CHICAGO (CBS) — A Chicago law firm has filed a class-action lawsuit against Equifax in the wake of a massive security breach that compromised millions of Americans’ personal information, including social security numbers.
The law firm Corboy & Demetrio filed the suit Thursday in U.S. District Court on behalf of Scott Meyers, Judey Meyers, Karl Gordon Eikost and consumers nationwide, according to communications director Helen Lucaitis.READ MORE: Katrina Pierce Charged With Using Names Of Homicide Victims To Collect Tax Refunds And Stimulus Checks, And She Has Gone To Prison Before For Similar Schemes
The hacked information included names, full Social Security numbers, birth dates, addresses, driver’s license numbers and credit card numbers.
The lawsuit accused Equifax of failing to implement reasonable procedures to protect the information and for failing to notify victims of the breach in a timely manner — executives sold $1.8 million worth of stock in the days before the breach was made public.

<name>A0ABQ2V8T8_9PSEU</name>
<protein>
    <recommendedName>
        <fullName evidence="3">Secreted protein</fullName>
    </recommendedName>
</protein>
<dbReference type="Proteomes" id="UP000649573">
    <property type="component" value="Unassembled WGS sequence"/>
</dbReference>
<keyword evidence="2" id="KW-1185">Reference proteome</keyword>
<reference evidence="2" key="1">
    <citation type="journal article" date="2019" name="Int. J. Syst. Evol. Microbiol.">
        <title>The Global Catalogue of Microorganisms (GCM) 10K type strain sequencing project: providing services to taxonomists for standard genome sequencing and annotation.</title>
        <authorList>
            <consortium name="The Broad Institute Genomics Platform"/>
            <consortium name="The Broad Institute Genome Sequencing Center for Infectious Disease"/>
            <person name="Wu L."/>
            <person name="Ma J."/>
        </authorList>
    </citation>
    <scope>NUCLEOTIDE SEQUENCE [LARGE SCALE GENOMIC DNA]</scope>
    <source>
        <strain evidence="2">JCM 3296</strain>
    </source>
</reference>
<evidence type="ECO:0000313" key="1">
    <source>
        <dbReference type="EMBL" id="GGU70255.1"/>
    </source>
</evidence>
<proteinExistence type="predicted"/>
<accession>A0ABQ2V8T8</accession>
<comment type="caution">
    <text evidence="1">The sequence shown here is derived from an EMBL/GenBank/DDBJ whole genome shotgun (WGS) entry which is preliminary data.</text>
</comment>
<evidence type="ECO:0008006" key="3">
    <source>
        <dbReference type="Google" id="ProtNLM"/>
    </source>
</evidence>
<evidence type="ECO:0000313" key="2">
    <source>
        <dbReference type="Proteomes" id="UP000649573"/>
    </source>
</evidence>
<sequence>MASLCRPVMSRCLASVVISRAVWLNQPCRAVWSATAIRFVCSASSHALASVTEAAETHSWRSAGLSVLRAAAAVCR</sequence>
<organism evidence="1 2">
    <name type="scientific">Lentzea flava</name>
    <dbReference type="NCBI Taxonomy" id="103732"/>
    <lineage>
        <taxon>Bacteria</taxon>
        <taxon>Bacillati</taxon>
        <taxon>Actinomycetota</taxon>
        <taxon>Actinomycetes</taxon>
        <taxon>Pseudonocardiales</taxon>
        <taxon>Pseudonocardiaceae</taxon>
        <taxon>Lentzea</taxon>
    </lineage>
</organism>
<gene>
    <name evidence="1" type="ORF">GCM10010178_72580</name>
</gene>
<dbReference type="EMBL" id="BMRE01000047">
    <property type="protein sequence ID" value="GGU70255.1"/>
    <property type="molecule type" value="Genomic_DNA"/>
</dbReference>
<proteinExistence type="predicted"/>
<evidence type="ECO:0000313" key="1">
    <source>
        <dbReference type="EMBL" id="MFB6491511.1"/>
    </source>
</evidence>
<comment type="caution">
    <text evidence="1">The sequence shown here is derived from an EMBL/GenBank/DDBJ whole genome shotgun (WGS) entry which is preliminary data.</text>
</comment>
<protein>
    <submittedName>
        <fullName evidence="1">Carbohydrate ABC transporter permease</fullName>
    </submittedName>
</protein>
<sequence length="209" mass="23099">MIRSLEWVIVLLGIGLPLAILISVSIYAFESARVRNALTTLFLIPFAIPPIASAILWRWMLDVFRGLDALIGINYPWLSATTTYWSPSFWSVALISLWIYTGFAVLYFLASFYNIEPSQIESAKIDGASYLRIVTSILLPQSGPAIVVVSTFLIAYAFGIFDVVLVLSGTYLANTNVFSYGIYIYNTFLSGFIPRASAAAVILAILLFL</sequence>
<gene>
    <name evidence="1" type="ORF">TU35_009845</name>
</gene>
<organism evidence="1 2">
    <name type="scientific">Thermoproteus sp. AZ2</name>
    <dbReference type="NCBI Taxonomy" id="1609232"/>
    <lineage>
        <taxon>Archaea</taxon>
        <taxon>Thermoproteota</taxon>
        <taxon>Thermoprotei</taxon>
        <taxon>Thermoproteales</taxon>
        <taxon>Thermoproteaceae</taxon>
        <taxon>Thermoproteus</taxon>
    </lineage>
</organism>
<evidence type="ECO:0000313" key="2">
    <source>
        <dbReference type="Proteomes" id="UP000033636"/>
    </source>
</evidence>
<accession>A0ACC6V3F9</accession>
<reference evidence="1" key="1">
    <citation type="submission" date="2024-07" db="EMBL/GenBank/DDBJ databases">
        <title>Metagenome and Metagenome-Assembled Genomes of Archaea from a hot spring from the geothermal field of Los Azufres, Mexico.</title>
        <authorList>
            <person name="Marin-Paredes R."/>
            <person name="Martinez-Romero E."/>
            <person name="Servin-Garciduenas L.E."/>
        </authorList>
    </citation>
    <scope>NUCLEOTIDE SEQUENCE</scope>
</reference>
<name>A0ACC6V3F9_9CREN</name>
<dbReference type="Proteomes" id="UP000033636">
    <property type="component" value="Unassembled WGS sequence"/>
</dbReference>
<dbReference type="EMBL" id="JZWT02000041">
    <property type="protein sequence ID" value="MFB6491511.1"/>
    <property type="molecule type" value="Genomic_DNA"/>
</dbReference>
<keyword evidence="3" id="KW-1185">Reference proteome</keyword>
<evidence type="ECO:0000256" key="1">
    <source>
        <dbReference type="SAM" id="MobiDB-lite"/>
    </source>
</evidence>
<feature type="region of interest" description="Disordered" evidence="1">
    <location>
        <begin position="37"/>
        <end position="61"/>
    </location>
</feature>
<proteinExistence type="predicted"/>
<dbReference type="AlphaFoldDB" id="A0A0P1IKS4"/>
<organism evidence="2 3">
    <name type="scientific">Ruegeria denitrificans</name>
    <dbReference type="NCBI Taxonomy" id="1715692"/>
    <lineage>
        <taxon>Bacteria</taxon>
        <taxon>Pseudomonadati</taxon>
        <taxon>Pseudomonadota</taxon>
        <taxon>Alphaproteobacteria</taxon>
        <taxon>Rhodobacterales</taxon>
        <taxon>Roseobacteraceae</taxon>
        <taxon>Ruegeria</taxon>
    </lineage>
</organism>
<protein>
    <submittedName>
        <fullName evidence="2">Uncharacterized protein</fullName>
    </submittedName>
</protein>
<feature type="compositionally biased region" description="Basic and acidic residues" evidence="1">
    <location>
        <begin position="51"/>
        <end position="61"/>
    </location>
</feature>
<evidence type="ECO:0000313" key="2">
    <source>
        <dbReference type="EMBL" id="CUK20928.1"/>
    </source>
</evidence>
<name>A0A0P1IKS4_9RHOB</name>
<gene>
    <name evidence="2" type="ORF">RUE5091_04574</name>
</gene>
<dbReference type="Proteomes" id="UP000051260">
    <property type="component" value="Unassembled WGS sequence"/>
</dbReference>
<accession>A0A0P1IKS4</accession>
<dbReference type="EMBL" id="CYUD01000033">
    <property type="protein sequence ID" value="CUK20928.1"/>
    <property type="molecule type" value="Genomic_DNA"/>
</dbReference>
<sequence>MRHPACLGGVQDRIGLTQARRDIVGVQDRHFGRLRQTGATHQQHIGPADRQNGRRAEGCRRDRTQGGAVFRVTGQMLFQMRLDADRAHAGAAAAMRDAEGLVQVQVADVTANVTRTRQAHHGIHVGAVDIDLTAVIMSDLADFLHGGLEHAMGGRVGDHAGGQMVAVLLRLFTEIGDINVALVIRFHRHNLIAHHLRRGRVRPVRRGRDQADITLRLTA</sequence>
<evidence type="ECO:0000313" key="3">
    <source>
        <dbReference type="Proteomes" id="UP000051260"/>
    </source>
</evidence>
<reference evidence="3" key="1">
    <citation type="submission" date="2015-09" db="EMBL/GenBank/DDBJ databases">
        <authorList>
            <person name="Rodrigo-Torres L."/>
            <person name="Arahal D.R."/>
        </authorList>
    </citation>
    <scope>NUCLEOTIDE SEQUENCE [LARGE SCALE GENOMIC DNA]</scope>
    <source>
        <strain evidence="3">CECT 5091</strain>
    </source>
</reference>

“The scope and breadth of the breach is really massive and the failure to prevent it simply inexcusable,” Corboy & Demetrio partner Kenneth T. Lumb said.READ MORE: Munster, Indiana Couple Robbed In Distraction Burglary
The suit also accuses Equifax of trying to have customers sign a waiver and arbitration agreement by falsely saying it was a complimentary one-year enrollment of one of its products.
“The offer was a deceptive, coercive and an unconscionable effort to trick customers to get them to give up important rights and remedies,” Lumb said.
Corboy & Demetrio have been involved in recent high-profile cases, including that of United Airlines passenger Dr. David Dao, who was infamously dragged off an airplane at Chicago’s O’Hare International Airport. The firm has also represented more than 100 former NFL and NHL players in concussion litigation against both leagues.
Anyone who thinks their information may have been compromised can contact Corboy & Demetrio at (312) 346-3191 or email@example.com for more information.MORE NEWS: Chicago Hotels Expected To Lose $2 Billion In Revenue By Year's End, Report Says
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